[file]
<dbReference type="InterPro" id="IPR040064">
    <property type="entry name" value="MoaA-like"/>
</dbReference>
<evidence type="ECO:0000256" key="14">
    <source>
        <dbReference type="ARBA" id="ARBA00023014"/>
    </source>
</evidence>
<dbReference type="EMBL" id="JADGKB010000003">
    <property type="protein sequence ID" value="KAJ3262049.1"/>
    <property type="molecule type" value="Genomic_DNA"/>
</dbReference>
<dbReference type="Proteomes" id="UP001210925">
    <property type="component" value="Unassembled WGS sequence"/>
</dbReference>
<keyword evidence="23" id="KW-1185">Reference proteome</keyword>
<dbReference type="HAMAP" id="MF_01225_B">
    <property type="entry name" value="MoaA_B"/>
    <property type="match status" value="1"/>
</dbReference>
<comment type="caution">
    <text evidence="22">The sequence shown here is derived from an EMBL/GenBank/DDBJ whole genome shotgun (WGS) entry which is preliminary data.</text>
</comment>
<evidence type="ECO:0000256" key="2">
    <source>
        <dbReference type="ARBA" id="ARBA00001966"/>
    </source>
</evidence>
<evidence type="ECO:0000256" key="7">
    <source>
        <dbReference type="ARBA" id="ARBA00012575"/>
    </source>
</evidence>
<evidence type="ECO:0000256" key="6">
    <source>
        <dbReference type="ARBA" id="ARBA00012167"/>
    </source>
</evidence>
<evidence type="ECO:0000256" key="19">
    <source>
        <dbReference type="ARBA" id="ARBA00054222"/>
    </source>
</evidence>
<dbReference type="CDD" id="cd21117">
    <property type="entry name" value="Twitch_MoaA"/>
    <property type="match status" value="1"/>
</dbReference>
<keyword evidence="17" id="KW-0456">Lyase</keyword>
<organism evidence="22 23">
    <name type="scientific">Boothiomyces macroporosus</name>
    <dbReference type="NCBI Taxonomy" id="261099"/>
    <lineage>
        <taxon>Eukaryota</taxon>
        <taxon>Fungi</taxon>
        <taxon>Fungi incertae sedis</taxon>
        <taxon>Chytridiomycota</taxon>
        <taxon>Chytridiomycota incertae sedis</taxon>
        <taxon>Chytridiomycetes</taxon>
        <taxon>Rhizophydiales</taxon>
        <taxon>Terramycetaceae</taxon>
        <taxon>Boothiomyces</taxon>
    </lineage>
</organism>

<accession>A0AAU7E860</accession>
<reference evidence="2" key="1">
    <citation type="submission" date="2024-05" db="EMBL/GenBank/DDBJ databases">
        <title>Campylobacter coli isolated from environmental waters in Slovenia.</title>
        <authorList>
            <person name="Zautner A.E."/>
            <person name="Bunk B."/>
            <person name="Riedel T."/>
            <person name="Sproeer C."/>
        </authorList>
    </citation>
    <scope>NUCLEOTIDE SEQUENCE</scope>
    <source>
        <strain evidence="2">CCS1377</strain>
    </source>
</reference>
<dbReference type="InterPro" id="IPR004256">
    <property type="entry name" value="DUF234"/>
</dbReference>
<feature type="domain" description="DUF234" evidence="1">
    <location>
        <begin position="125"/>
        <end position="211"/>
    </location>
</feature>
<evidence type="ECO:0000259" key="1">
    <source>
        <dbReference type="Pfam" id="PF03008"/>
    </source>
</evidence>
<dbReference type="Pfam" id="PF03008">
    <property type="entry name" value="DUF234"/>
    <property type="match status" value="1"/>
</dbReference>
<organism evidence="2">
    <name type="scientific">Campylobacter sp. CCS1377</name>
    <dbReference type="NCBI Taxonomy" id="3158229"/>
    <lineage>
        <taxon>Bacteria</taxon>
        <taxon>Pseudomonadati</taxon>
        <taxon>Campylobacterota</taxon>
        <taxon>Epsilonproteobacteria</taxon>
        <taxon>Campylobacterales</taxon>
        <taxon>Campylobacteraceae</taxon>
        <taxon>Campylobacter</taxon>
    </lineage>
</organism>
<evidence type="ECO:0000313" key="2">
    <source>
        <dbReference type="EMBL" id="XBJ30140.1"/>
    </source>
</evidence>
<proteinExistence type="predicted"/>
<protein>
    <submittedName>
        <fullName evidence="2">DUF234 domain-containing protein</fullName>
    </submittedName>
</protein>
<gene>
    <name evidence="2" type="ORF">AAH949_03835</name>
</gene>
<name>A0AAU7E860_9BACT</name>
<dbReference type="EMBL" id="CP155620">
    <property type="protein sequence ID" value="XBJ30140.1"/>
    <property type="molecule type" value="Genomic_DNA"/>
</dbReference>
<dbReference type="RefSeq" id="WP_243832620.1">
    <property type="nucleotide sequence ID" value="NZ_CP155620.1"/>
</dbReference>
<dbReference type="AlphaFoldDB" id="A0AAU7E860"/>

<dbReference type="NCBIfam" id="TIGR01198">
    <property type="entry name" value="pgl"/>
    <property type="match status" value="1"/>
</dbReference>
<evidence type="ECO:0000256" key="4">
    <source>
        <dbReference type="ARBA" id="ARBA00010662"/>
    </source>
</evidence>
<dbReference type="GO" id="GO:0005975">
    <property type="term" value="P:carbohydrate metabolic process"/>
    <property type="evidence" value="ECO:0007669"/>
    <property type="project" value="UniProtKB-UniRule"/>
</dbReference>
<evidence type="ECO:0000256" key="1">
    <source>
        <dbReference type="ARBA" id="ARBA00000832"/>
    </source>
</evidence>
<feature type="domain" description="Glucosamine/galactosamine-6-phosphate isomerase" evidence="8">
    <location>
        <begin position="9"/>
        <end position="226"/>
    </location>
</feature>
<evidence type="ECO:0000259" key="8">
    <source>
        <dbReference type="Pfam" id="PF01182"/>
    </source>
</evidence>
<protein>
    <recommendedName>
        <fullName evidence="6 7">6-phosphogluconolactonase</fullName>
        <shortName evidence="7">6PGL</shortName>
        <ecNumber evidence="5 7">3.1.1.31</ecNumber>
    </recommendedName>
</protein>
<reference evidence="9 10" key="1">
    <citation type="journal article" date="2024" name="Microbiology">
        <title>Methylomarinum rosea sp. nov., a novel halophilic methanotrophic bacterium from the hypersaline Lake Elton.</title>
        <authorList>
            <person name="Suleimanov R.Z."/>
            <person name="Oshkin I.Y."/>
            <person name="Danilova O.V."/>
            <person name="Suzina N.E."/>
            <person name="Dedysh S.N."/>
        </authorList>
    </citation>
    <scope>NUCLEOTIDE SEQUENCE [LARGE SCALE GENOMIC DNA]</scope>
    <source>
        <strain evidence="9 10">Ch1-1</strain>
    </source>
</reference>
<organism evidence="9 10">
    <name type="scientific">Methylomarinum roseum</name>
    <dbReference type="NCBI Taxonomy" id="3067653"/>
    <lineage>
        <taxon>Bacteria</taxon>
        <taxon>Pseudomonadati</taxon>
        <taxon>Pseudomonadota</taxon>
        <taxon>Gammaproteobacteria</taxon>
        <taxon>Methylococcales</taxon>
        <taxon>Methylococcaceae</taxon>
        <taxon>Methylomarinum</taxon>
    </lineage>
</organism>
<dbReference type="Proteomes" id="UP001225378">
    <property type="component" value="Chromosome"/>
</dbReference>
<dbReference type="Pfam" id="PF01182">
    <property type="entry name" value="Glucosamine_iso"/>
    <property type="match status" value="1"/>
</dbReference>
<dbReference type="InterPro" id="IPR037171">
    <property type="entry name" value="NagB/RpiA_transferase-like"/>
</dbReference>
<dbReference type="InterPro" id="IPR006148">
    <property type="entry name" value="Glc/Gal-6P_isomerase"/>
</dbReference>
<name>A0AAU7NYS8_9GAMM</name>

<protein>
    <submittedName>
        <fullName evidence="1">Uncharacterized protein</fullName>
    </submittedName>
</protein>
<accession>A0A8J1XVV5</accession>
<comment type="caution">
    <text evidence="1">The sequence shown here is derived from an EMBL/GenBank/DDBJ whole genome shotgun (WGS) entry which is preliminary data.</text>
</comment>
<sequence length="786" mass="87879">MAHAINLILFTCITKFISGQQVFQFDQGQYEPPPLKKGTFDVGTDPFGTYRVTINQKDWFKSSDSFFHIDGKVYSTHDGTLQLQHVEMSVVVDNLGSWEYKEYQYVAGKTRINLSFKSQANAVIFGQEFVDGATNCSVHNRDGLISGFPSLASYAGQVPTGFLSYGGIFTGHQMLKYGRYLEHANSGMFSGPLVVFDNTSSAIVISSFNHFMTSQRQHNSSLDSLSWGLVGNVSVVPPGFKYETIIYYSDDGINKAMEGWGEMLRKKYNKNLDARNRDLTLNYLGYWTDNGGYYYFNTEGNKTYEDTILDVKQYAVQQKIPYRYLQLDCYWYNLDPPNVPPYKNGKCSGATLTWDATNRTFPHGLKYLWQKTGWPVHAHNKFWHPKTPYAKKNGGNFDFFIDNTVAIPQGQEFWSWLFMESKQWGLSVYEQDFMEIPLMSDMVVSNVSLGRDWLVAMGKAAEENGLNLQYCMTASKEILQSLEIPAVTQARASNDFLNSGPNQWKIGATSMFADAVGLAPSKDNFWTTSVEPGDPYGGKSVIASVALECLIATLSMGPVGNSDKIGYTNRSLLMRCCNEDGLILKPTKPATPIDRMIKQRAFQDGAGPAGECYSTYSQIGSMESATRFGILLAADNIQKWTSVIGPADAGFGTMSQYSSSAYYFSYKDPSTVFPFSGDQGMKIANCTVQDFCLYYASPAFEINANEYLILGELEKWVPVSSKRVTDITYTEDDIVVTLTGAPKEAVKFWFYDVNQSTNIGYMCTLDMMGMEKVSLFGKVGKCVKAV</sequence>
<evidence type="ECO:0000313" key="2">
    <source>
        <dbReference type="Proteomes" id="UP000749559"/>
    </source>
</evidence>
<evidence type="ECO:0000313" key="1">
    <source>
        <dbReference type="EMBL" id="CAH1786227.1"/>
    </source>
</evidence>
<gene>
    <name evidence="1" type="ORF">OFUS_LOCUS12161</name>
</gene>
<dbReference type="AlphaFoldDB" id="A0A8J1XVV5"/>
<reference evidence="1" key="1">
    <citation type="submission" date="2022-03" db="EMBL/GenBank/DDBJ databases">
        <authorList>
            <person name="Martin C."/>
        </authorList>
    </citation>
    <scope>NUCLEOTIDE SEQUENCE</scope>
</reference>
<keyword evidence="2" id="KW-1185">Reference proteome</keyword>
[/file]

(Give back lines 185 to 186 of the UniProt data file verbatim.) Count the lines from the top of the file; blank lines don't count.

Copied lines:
    </source>
</reference>